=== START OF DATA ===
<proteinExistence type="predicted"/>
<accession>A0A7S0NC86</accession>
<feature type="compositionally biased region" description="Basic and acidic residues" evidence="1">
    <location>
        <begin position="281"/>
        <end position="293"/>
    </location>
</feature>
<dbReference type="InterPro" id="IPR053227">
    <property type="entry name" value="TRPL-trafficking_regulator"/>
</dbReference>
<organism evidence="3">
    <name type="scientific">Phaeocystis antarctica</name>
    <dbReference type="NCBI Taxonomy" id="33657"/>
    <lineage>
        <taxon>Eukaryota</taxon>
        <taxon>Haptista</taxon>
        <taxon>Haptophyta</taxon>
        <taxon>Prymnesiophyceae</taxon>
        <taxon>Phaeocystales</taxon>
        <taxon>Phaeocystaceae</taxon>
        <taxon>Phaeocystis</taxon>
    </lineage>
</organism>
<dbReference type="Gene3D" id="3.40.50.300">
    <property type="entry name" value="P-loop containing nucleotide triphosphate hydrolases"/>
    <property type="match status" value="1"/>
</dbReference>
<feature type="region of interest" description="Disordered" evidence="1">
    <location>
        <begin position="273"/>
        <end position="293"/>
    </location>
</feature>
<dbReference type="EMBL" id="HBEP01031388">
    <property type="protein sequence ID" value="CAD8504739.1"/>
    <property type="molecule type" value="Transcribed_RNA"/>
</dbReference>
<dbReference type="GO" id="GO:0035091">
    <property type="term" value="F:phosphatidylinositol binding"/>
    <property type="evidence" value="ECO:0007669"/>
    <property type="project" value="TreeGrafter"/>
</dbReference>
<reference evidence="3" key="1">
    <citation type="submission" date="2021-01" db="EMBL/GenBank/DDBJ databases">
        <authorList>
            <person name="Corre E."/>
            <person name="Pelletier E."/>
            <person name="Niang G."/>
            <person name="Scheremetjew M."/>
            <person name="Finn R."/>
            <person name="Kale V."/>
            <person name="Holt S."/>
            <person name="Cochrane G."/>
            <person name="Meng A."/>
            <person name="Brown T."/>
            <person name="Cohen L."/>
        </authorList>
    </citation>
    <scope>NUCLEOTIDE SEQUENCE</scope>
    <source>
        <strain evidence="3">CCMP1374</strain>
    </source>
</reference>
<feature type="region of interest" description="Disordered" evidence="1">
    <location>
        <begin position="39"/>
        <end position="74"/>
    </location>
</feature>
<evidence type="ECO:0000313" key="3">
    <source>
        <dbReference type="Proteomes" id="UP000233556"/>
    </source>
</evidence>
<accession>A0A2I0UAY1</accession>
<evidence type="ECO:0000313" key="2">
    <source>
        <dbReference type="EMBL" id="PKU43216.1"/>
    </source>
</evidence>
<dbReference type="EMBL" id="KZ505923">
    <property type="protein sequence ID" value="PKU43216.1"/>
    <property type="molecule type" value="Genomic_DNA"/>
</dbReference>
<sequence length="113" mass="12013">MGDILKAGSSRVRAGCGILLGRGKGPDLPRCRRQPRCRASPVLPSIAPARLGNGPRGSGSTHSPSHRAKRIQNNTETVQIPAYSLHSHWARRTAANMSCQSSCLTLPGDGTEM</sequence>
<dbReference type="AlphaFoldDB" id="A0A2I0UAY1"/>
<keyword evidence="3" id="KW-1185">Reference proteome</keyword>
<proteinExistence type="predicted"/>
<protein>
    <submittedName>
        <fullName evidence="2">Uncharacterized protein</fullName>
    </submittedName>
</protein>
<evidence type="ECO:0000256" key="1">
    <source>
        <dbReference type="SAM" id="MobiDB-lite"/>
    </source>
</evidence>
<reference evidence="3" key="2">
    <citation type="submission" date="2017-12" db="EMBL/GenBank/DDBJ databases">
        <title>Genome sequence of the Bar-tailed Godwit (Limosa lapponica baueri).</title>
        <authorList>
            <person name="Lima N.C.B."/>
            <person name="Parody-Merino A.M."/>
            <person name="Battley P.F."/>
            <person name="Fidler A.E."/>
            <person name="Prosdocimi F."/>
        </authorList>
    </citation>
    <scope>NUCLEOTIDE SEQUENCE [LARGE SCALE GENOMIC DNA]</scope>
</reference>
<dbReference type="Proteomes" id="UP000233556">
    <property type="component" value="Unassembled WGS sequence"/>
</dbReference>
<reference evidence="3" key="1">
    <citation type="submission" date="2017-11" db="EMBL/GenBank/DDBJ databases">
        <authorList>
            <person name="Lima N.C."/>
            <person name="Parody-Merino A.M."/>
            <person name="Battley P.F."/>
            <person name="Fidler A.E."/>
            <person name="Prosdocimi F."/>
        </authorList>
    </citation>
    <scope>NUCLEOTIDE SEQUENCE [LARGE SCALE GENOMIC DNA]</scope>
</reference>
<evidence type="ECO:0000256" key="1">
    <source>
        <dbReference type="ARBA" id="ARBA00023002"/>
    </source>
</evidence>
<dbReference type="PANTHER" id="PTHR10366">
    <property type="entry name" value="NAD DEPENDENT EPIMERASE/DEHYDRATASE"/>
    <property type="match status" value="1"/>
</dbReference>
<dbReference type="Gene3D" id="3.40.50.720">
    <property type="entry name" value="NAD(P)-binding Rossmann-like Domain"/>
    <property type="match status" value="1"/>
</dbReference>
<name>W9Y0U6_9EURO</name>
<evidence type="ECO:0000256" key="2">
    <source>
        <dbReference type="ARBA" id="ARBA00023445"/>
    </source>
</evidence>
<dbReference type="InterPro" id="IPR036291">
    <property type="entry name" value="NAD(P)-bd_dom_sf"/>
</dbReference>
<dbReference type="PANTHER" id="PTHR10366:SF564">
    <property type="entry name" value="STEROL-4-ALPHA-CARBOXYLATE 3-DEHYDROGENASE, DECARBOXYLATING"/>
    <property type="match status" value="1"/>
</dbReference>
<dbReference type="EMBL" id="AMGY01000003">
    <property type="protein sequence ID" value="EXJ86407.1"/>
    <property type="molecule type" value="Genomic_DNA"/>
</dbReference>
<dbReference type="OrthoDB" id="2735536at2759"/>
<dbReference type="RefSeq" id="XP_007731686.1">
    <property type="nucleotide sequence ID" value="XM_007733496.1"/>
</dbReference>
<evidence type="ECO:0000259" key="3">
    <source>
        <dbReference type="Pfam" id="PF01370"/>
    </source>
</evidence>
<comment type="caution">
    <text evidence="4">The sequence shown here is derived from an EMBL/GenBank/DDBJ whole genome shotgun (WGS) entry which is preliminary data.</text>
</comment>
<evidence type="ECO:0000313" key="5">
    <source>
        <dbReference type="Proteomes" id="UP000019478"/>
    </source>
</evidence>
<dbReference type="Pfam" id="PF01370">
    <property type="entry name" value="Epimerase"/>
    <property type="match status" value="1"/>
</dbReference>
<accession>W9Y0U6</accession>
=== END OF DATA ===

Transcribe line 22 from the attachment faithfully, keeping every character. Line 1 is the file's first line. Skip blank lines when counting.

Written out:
        <taxon>Phaeocystis</taxon>